I'm looking to add a 4awg cable from the battery up front to an anderson connector at the tail of the truck to provide additional power to my trailer. Normal power draw would be less than 50 amps. I have a dc breaker on the trailer for the incoming power, but figured I would add a fuse between the battery and cable.

Now for the part I'm unsure of. I was thinking of making a set of jumper cables to plug into the anderson connector too. Putting a fuse between battery and cable, on the truck side seems like it would just blow too easily if I tried to jump someone.

Should I just go without a fuse there since I'll have one on the trailer side? Or is a megafuse slow blow and would, say a 200amp fuse, support the brief burst from a jump?

  • 2
    A jump can be 400 to 600A, even more for some trucks.
    – Solar Mike
    Jul 8, 2021 at 21:13
  • Welcome to Motor Vehicle Maintenance & Repair! I agree with Mike ... even 200A fuse seems mighty slim. Jul 8, 2021 at 21:28
  • Should I just go without a fuse then, and rely on the dc breaker on the trailer?
    – dave k
    Jul 8, 2021 at 21:35
  • Just wasn't sure if it was a slow blow fuse, if it would last at that high of amperage for a brief burst
    – dave k
    Jul 8, 2021 at 21:38
  • 2
    These days having a jump pack in the truck is easier. But, personally, I put a fuse on the battery-to-rear wiring - I just don't like having an un-fused wire. The total length of wire from the battery to the back, and then the back over to another vehicle makes for a lot of heating losses on the way.
    – Jon Custer
    Jul 12, 2021 at 15:29

3 Answers 3


Don't plug jumper cables to an Anderson connector.

Anderson connectors are usually rated for rather low amperage. The standard PowerPole connectors go up to 45 amperes, although they are intended for rather thin wires which really don't like 45 amperes. You can find for example Anderson SB50 connectors for 130 amperes and 16mm2 wiring.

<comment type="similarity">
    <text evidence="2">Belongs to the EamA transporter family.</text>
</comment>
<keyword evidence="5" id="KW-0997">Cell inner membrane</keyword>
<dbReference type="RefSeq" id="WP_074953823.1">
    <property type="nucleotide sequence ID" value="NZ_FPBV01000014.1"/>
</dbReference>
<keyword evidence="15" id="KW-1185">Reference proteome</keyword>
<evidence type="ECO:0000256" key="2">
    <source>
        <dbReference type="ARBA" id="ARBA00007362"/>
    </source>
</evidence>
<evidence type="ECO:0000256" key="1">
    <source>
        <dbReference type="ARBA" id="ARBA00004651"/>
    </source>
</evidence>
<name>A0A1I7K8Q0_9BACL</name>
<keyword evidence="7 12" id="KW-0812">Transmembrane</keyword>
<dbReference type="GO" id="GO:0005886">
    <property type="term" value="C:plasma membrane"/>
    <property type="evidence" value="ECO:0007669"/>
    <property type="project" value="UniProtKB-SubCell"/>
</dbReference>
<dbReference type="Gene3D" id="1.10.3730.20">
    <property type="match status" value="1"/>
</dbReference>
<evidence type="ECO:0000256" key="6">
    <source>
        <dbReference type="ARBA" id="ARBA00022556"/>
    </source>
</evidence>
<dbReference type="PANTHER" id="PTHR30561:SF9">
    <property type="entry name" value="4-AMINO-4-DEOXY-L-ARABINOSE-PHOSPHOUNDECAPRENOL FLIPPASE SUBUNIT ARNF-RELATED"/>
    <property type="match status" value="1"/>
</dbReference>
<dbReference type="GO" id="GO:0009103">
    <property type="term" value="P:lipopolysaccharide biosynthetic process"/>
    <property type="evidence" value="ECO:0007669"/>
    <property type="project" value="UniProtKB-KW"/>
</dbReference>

16mm2 is about the smallest jumper cable you could do anything with, IF it is short. Your truck is probably so long that if you have 16mm2 wiring to the Anderson SB50 connector, then the SB50 connector, then additional jumper cables, the resistance would simply be too much. It would be only useful for rapid battery charging. It wouldn't be useful for anything else.

My advice is to add the fuse, and connect the jumper cables directly to battery terminals whenever you need to jump another car. Jumper cables and fuses don't really mix.

If you feel your jumper cables aren't long enough, then the solution is to buy thick and long cables. My cables are 50mm2 and 5 meters and have 100% copper clamps, not just copper coated steel.


You could have a fuse for the truck .Check the tripping time specs for the fuse .You will find that short overloads will not blow it .I have not done this but think that a fuse of between say 200Amps and 400 Amps would be a starting point .


You definitely need a fuse for the wire you are planning to run to the tail of the truck for the trailer connection. A 4AWG unfused cable attached to your battery is just a portable arc-welder with a surprise trigger.

The plug-in jump connector can be done, but you need specific parts and it shouldn't be the same as your trailer feed. The PowerPole connectors will become slag quickly and you want the shortest wire possible for the jumper cable plug.

Our safety trucks all had a plug like that rigged up (LeMons/Chump/Weekend warrior-type race cars never seem to have good batteries or alternators) and they worked OK, but they used about 12" of 0AWG welding cable to the grille-mounted connector.

The connectors used were similar to these high-power DC connectors (the pictured one is rated 350A)

enter image description here

You must log in to answer this question.

Not the answer you're looking for? Browse other questions tagged .